In the project Each Tweet Counts (2012), the computational sublime arises from considering the simplicity of a 140-character statement when expanded to all possible tweet combinations. There are 95 possible ASCII characters that can be used in a tweet. At a rate of 1 tweet per minute (TPM) it will take a little less than 155 years to complete all possible tweet combinations up to a length of 4 characters. To calculate all tweets up to a length 140 characters, the total number of combinations is 95140, a quite sizeable number:


With a single 2.5 GHz computer calculating at 2,500,000,000 tweets per second, it will take the following number of years to complete all possible tweet combinations:


Meanwhile, a larger issue is that the estimated number of atoms in the observable universe is between 4×1079 and 1081. The latter number in long form:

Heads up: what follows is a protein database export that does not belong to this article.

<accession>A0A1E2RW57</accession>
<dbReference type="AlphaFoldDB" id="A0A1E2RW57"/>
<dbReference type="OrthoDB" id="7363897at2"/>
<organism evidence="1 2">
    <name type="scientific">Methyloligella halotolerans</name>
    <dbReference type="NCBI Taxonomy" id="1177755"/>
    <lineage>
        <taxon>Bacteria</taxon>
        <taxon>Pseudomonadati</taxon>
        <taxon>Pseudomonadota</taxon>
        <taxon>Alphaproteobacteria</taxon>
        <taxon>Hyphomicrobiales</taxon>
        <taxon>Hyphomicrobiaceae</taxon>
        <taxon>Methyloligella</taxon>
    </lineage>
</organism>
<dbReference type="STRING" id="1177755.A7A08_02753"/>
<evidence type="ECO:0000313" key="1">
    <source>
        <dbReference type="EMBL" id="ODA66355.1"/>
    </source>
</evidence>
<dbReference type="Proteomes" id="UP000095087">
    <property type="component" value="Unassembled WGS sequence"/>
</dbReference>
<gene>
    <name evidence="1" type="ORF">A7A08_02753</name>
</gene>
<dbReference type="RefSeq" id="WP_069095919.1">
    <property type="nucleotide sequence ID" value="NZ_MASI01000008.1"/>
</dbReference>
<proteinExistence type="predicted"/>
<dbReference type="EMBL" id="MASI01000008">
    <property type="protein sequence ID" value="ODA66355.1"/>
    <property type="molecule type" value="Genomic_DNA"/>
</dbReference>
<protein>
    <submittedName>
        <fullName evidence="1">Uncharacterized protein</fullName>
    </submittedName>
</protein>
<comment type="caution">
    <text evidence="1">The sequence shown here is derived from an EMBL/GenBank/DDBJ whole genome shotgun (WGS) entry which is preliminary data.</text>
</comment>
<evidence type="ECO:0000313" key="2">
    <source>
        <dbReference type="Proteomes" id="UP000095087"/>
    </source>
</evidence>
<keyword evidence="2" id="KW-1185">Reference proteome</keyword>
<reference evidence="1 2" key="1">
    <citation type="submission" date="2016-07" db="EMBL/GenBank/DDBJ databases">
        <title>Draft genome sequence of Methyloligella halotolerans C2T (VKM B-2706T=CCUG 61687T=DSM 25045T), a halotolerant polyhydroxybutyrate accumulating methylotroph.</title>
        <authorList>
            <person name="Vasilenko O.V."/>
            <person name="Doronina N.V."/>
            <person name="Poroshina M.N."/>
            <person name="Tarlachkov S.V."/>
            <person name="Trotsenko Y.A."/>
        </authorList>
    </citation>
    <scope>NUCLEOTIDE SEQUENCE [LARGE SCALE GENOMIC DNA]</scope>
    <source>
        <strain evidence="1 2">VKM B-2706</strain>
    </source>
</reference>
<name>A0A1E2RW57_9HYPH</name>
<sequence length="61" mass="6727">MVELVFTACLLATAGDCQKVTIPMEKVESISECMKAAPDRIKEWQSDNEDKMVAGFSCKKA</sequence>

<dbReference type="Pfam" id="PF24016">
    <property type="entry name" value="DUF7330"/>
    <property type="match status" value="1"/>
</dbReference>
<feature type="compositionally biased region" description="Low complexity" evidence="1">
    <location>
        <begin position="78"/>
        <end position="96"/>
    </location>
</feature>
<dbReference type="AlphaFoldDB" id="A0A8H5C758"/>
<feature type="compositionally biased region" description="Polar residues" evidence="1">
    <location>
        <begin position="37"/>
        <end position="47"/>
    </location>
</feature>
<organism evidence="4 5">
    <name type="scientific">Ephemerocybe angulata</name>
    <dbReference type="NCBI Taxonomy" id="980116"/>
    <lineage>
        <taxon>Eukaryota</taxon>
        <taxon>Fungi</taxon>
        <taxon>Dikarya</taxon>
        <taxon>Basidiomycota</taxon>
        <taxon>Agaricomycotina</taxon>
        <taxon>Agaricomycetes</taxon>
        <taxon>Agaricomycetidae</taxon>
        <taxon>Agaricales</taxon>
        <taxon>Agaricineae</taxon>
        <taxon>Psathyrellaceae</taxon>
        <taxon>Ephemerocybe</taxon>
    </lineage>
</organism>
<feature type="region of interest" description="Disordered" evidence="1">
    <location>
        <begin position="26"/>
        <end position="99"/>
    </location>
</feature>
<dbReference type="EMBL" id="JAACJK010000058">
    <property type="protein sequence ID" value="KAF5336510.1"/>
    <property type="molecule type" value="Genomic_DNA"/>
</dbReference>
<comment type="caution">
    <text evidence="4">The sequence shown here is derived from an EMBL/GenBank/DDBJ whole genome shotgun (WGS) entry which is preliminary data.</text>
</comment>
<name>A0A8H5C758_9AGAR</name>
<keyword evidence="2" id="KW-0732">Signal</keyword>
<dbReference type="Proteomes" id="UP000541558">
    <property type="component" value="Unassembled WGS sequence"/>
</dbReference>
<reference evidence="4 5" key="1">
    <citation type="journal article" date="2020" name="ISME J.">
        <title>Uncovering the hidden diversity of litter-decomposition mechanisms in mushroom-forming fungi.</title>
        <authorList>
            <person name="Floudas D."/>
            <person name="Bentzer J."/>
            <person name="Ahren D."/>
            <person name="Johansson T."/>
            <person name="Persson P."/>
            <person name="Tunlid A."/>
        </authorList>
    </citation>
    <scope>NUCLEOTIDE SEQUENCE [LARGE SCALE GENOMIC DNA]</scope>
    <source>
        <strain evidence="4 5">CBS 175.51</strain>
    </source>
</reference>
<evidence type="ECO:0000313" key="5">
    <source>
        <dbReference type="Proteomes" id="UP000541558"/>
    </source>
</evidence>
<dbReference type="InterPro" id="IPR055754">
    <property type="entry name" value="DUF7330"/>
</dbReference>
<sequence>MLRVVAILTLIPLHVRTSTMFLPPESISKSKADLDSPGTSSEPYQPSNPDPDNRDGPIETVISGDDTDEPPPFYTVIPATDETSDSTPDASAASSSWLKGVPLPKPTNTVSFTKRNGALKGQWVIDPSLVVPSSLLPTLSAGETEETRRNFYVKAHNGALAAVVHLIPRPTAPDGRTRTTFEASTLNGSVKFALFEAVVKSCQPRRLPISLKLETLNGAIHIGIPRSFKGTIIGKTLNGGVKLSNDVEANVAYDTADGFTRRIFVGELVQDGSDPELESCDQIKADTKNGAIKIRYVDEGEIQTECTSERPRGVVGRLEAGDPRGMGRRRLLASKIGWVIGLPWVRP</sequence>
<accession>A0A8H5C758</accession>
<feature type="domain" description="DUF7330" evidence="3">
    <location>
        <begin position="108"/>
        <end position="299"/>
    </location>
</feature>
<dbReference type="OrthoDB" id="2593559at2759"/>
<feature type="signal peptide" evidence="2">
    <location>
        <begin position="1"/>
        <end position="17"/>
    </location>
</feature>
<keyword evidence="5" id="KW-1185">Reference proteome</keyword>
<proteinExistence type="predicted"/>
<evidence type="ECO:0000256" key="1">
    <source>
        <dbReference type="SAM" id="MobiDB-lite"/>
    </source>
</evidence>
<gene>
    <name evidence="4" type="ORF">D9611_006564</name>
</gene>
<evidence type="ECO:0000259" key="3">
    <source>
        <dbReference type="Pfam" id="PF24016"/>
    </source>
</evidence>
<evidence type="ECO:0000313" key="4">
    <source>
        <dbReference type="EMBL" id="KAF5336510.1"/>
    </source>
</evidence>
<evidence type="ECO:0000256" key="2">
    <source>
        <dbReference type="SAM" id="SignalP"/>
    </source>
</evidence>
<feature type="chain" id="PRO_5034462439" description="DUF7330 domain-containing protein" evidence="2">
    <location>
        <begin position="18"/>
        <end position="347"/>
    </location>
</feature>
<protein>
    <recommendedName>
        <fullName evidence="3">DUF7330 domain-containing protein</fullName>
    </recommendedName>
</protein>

This, humble by comparison, number means that not only are there more possible tweet combinations than atoms in the universe, but that there aren’t enough atoms in the entire universe to store every possible tweet. Through a brute force approach, the Each Tweet Counts bot will conceptually-eventually produce the totality of all possible ASCII-based tweets – a number greater than the atoms in the known universe. To date the bot is approaching 1,000,000 tweets at a rate of 1 tweet per 2 minutes, .5 TPM, which is also the maximum TPM rate allowed by the Twitter API.

In 2019, Twitter suspended the @EachTweetCounts account. Despited repeated attempts, Twitter would not reactivate the account. @EachTweetCounts last tweets were: v{VB, x{VB, y{VB, z{VB, 1{VB, 2{VB, 3{vb, 4{VB, and 5{VB. Disappointingly, @EachTweetCounts reached only a few million tweets; alternatively, the universe is now protected.

  • Year: 2012
  • Media: Conceptual